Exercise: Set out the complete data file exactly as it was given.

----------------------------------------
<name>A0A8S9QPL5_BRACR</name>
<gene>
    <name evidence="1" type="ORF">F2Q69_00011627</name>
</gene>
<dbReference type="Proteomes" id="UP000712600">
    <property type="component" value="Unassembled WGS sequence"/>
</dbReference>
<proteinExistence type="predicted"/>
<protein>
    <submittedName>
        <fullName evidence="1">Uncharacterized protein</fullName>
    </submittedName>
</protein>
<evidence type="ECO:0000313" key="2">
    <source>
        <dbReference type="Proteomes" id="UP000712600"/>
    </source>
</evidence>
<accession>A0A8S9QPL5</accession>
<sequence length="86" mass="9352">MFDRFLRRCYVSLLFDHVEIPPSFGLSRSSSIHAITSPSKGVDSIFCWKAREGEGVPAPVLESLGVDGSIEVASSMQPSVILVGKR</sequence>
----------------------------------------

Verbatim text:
<name>A0A8S9QPL5_BRACR</name>
<gene>
    <name evidence="1" type="ORF">F2Q69_00011627</name>
</gene>
<dbReference type="Proteomes" id="UP000712600">
    <property type="component" value="Unassembled WGS sequence"/>
</dbReference>
<proteinExistence type="predicted"/>
<protein>
    <submittedName>
        <fullName evidence="1">Uncharacterized protein</fullName>
    </submittedName>
</protein>
<evidence type="ECO:0000313" key="2">
    <source>
        <dbReference type="Proteomes" id="UP000712600"/>
    </source>
</evidence>
<accession>A0A8S9QPL5</accession>
<sequence length="86" mass="9352">MFDRFLRRCYVSLLFDHVEIPPSFGLSRSSSIHAITSPSKGVDSIFCWKAREGEGVPAPVLESLGVDGSIEVASSMQPSVILVGKR</sequence>